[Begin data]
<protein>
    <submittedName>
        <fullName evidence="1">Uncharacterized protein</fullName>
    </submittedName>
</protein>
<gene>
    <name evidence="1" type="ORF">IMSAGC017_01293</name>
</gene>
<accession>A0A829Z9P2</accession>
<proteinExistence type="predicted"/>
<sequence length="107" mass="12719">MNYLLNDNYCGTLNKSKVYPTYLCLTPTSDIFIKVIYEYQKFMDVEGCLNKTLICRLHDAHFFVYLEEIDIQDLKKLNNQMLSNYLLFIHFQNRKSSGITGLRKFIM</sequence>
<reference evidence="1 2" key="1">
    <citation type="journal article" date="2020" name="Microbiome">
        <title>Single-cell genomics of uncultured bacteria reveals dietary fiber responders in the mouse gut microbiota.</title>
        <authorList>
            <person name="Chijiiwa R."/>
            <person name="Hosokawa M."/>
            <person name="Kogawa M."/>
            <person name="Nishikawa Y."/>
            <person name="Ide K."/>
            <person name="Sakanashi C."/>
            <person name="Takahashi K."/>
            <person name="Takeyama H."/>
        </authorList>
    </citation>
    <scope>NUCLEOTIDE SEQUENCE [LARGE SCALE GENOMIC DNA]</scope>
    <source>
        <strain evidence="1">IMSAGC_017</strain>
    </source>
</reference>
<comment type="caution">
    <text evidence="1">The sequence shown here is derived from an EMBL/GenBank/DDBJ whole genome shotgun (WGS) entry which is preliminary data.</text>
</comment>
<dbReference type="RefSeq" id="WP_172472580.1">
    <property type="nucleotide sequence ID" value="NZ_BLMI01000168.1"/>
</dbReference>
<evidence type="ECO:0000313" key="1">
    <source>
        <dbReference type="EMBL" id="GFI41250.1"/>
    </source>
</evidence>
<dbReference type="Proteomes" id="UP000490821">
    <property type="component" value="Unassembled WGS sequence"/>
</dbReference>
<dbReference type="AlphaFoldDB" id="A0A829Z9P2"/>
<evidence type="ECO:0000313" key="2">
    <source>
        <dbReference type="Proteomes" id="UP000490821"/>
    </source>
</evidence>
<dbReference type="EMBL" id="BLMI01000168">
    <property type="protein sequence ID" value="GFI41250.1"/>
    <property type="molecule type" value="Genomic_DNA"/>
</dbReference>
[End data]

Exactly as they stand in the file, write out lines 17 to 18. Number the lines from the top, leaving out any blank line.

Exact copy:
            <person name="Hosokawa M."/>
            <person name="Kogawa M."/>